1. Immaterial Light


Before turning to the anthroposophical architecture of Rudolf Steiner, Romanticism’s invention of what may be called ‘spiritual transparency’ must be mentioned. After all, together with Goethe’s colour theory, this notion became Steiner’s primary Muse. The writers referred to as Romanticists lived during the end of the same post-Revolutionary epoch as did Bentham, however their reaction to the French Revolution was different.


Like Bentham, most of the Romanticists were early supporters of the Revolution, subsequently to be shocked by its Terror. They did however not respond to this violence by acting on the external material world, in order to repair or even to prevent its damage. To a certain extent they retreated into an internal world of the Self, taking for granted that the sheer fact of man’s physical being prevents its actual, that is mystical union with the good, spiritual world. Matter, so they claimed, must be seen as the necessary obstacle that may actually prompt an artist’s transcendence of the physical world by way of sublime art.


Quite the reverse of Jeremy Bentham, who used spatial openness in order to make behaviour transparent, the Romanticists used their experience of Nature with the intention of fathoming their own innermost secrets, while at the same time searching for an immaterial light. In other words, their notion of transparency was not panoptical. Instead of surveying others, they inspected themselves and wanted to be infused by Nature.


In his grand poem The Prelude (1805) William Wordsworth described human eye sight as the most dangerous of the senses. It forces man to focus on the material world, rather than help him to connect his inner world to Nature. One need be on the look out for special moments in Nature, instants that suddenly make us feel at one with Her, moments when all at once all senses are flooded. At such moments we are ‘with the gift of all this glory filled and satisfied’, we do not feel the need to think or judge.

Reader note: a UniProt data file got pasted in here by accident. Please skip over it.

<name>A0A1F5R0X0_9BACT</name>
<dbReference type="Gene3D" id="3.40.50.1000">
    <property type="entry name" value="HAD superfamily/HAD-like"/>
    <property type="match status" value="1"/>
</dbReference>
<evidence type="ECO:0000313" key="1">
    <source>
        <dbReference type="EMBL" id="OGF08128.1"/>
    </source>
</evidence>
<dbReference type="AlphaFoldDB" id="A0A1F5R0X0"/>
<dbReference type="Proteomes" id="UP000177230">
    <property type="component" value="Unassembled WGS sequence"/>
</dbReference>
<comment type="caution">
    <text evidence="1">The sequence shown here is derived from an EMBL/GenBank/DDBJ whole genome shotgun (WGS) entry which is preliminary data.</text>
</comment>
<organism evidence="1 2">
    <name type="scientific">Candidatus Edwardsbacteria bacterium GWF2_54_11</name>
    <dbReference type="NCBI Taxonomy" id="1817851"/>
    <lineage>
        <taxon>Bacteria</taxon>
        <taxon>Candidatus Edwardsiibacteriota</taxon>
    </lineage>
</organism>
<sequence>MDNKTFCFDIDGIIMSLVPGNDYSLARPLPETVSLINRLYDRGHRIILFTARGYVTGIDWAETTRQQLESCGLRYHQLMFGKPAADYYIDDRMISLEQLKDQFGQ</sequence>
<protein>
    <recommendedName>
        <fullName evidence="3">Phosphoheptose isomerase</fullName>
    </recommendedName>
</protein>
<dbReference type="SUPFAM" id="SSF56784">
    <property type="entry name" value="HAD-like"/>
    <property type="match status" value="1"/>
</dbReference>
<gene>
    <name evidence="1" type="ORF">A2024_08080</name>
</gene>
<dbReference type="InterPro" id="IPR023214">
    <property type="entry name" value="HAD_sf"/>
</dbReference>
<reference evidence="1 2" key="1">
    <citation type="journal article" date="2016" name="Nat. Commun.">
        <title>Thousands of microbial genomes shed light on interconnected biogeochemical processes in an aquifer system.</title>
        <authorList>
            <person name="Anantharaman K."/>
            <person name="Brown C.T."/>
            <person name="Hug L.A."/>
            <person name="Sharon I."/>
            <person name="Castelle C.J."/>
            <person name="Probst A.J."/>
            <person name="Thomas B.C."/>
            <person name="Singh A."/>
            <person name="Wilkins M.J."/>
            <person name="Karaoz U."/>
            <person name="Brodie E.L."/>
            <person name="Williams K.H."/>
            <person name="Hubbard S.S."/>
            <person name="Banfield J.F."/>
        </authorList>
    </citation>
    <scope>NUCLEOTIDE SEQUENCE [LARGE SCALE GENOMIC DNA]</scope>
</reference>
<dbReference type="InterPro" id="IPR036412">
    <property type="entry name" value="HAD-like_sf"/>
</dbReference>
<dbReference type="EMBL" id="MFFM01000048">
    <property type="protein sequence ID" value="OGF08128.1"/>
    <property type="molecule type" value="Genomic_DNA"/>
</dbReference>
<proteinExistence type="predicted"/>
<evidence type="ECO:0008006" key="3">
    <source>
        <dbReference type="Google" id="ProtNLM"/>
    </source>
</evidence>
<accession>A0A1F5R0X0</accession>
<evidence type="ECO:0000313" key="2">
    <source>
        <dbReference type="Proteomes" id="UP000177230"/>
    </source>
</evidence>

To discipline people’s behaviour, Bentham explicitly eliminated all obscure places from material space that surrounds man. ‘Blind spots’ is what he called them. [11] The Romanticists, on the other hand, searched for a complete inner, moral transparency, considered as ‘spots of time’.


There are in our existence spots of time,

That with distinct pre-eminence retain

A renovating virtue. [12]


The 19th century American Romanticist Ralph Waldo Emerson was writing in the same vein. ‘The sun illuminates only the eye of man, but shines into the eye and heart of the child.’ In a passage that reminds the reader of Wordsworth’s ‘spots’, Emerson refers to an experience while walking in the woods. ‘All my egotism vanishes. I become a transparent eyeball. I am nothing. I see all.’ [13] In other words, the metaphysical experience within Nature was supposedly helping the Romanticist poet to become transparent to himself.


The Romanticists considered Bentham’s ‘recesses of the mind’ a secret only to those who had lost the innocence of their childhood and were then caught up in the alienation of an industrializing world. By contrast, the innocent genius of the poet did still have such access. Diving into his own personal, inner depths, he might recover certain past moments or memories and create works of art that illuminate the minds and enlighten the souls of simpler men. Wordsworth saw childhood as the centre of man’s intellectual power. [14] By dissolving what separates our present from the past, we recover these forgotten moments of childhood, thus attaining perfect mental transparency or perfect self-consciousness.